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Productivity Pitfalls

productivity pitfalls

Continuing in our series on productivity, focus, etc., today I’m going to tell you about a secret weapon. A book that I never see anyone talking about.


Now, I know not everyone is a nerd about planning, scheduling, and setting goals, but there is a book by J.D. Meier that’s just fantastic…

It’s called Getting Results the Agile Way. (It’s free on KindleUnlimited, but since it’s more of a workbook I recommend getting the paperback.)

This book is jam packed with ideas and practical systems for helping you manage your time and priorities. I first went through this book nearly 3 years ago, and it had a significant impact on the time management system I use today and which I teach in The Focus Course.

I say Meier’s book is a secret because I’ve never heard anyone talk about the book anywhere. (Perhaps it’s the fault of the cover design, which, honestly, is just horrible.)

Anyway… In his book, Meier identifies 30 pitfalls to productivity. These are common pitfalls that limit your results and cause immense friction and roadblocks to your workflows and systems.

Moreover, as I mentioned a few days ago, these pitfalls can be found in your own individual productivity systems as well as within your teams and even within your whole company.

Of the 30 pitfalls that Meier lists, the 5 most common are:

  1. Analysis Paralysis: You are constantly waiting to take action until you have more information, call more meetings, get more opinions, etc.


  2. Doing It When You Feel Like It: You wait for motivation and inspiration before you get started, and you lack a routine of doing your most important work on a regular basis.


  3. Not Knowing the Work to Be Done: You lack clarity about things as granular as the next step or as macro as the whole big picture, thus you can’t plan accordingly.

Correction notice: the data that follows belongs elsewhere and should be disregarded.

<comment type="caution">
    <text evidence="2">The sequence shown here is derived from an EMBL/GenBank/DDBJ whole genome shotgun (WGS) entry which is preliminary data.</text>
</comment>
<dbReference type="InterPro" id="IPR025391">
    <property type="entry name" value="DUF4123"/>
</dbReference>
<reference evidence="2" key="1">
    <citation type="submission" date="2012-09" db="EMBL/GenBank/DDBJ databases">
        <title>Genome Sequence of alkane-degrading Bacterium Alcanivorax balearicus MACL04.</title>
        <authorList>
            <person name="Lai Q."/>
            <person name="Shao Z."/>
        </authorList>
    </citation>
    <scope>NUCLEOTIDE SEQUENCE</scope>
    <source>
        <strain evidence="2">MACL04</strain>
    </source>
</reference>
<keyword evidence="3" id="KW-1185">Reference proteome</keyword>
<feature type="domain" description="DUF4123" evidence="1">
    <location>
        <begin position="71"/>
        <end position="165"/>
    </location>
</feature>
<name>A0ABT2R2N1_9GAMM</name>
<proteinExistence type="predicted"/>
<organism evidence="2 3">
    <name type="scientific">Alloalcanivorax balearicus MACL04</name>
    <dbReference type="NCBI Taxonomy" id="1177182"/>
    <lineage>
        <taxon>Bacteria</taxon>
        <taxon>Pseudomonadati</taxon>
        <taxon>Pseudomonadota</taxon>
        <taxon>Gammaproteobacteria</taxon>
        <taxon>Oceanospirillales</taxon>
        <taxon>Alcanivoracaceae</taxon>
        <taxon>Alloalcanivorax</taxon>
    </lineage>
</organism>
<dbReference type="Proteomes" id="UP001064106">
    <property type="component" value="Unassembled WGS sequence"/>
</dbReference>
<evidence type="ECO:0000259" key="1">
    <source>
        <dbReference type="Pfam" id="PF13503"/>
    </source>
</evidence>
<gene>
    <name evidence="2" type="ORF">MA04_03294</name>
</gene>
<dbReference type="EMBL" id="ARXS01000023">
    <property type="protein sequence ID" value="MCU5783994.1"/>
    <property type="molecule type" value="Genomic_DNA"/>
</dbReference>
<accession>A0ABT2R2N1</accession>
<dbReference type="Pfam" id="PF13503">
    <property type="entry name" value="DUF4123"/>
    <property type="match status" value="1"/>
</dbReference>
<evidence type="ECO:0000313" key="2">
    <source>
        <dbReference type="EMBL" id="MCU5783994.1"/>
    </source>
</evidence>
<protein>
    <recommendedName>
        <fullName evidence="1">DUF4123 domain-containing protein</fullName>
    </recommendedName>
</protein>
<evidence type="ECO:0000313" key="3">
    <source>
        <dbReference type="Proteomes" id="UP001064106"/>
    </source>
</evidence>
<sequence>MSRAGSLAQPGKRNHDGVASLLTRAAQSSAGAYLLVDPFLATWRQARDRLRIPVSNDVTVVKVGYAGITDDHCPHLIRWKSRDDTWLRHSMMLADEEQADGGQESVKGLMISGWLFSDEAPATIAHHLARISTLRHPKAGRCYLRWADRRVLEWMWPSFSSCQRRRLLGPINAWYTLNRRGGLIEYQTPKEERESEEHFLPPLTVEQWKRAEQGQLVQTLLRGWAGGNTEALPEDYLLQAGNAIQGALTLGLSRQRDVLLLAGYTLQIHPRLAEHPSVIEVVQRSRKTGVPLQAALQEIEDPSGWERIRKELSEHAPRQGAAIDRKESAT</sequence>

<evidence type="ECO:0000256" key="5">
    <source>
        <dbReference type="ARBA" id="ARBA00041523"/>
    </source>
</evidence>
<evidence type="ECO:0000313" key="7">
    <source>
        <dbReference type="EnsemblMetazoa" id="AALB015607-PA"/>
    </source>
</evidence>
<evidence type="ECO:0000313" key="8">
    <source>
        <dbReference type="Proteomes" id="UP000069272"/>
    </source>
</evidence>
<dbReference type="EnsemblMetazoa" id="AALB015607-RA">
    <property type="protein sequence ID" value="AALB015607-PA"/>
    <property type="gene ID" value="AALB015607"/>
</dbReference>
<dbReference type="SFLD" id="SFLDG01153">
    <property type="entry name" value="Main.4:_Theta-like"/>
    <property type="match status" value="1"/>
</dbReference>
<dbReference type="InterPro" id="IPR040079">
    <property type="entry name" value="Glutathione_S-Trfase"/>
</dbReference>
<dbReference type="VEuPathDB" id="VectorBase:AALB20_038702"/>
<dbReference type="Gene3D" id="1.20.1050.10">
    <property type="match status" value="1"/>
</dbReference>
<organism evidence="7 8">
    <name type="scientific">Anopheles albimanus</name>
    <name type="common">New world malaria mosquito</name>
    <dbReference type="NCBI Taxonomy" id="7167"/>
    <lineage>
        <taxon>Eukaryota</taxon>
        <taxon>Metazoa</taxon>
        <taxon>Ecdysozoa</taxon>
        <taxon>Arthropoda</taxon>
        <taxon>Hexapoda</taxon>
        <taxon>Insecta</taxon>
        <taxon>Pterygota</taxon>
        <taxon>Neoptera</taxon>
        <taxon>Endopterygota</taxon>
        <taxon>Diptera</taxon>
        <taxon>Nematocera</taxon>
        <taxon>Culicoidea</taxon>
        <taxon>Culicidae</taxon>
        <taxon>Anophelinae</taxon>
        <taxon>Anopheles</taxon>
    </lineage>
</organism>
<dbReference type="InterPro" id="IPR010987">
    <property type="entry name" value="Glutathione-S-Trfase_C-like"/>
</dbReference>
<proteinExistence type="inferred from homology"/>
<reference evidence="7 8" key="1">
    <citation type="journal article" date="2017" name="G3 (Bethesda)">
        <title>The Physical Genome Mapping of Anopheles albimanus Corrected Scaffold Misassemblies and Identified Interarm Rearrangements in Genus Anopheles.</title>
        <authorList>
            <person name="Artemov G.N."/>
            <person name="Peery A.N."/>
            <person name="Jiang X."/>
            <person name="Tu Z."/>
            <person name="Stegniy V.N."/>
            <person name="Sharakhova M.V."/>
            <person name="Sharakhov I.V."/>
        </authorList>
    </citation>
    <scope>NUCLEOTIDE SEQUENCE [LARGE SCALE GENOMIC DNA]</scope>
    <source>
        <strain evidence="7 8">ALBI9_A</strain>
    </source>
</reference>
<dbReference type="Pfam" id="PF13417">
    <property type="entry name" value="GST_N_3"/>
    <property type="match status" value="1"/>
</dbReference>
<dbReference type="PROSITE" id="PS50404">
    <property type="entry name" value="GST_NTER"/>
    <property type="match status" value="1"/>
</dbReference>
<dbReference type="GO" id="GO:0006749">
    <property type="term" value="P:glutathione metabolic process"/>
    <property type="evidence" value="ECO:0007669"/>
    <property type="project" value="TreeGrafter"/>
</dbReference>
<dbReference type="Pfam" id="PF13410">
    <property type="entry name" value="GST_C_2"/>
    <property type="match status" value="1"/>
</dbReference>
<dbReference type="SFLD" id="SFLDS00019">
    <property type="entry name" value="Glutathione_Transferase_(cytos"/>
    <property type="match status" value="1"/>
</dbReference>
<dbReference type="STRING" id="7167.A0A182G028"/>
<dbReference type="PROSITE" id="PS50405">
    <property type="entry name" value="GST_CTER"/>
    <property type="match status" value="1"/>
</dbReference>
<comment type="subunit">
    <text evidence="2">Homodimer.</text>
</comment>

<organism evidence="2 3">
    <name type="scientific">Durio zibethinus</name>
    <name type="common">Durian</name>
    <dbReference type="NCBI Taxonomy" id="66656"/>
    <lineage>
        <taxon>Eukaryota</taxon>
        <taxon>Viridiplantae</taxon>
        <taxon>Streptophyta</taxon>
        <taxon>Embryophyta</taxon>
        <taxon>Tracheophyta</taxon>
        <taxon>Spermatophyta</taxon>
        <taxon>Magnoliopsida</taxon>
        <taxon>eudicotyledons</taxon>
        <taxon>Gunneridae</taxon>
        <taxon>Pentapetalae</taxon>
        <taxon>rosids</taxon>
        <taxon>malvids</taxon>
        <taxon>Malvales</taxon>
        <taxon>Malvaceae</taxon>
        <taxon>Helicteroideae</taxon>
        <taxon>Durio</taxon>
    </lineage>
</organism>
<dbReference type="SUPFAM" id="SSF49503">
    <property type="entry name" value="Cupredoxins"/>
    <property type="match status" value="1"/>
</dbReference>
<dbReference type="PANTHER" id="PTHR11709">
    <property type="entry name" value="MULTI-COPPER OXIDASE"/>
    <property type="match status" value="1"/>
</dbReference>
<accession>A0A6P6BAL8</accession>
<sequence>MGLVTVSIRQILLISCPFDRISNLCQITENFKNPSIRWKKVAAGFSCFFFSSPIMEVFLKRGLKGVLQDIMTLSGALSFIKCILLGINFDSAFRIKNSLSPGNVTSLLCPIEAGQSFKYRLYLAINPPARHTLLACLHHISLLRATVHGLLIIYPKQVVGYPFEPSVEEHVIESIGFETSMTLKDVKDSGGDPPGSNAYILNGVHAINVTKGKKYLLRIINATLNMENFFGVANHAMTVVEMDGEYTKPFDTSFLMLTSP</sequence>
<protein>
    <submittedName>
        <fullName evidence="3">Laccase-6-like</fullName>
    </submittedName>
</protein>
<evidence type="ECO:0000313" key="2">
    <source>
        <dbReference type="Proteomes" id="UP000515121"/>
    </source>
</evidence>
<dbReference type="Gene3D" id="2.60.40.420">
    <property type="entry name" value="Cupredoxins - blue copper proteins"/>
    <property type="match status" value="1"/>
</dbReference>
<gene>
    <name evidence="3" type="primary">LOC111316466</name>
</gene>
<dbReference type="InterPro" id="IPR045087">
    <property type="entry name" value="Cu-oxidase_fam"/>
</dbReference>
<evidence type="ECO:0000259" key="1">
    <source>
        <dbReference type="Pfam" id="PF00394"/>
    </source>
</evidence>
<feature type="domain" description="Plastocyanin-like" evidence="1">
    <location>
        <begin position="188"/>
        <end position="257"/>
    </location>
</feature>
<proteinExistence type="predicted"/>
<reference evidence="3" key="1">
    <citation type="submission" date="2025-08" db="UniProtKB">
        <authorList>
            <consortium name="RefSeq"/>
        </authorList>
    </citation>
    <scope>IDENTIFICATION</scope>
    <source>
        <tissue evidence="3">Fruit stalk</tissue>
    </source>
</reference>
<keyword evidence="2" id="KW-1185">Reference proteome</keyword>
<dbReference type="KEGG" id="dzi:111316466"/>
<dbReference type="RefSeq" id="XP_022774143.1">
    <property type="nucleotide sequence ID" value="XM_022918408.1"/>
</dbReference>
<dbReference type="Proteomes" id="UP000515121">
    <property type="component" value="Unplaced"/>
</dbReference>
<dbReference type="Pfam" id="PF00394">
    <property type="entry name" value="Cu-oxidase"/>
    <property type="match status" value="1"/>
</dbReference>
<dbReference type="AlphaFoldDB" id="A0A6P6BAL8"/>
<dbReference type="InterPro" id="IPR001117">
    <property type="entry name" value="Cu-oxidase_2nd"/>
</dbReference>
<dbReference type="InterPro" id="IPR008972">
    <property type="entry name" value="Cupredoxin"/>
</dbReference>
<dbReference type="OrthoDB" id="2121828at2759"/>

4. Lack of Boundaries: You allow work to spill over into other areas of your life (weekends / evenings); you push yourself past your limits; you allow urgency to become the dominant factor surrounding your work.


  5. Perfectionism: This bites you before, during, and after a project. Perhaps you don’t even begin because you know you won’t be able to do it just right. Or you never finish because you’re incessantly fiddling and trying to get things just right. Or, once you’ve shipped, you’re beating yourself up over how things could have been better.

Do any of these pitfalls sound familiar to you?

Perhaps you see them at work within your office culture or within your own life. Or both!

For me, numbers 1 and 5 are what I’ve most had to learn to overcome. I also use to suffer from a terrible case of #3, but that has changed completely for me over the years — a story for another time, perhaps.


As we continue in this series, we’ve got something completely different I want to share with you. It’s a new, free tool we’ve been working on that I’m super pumped about. More details on that soon…

In the meantime, here are quick links to all the articles published in this series so far:

  1. Workshop: Focus, Productivity, and Writing Workflows
  2. The Three Waves of Productivity (and why you need all 3 to reap the benefits)
  3. Threats to Your Time and Attention

FYI: I put together all my book notes from Cal Newport’s book, Deep Work and combined those notes with all the key takeaways and highlights from my interview with Cal. If you haven’t already, you can download the in-depth notes here.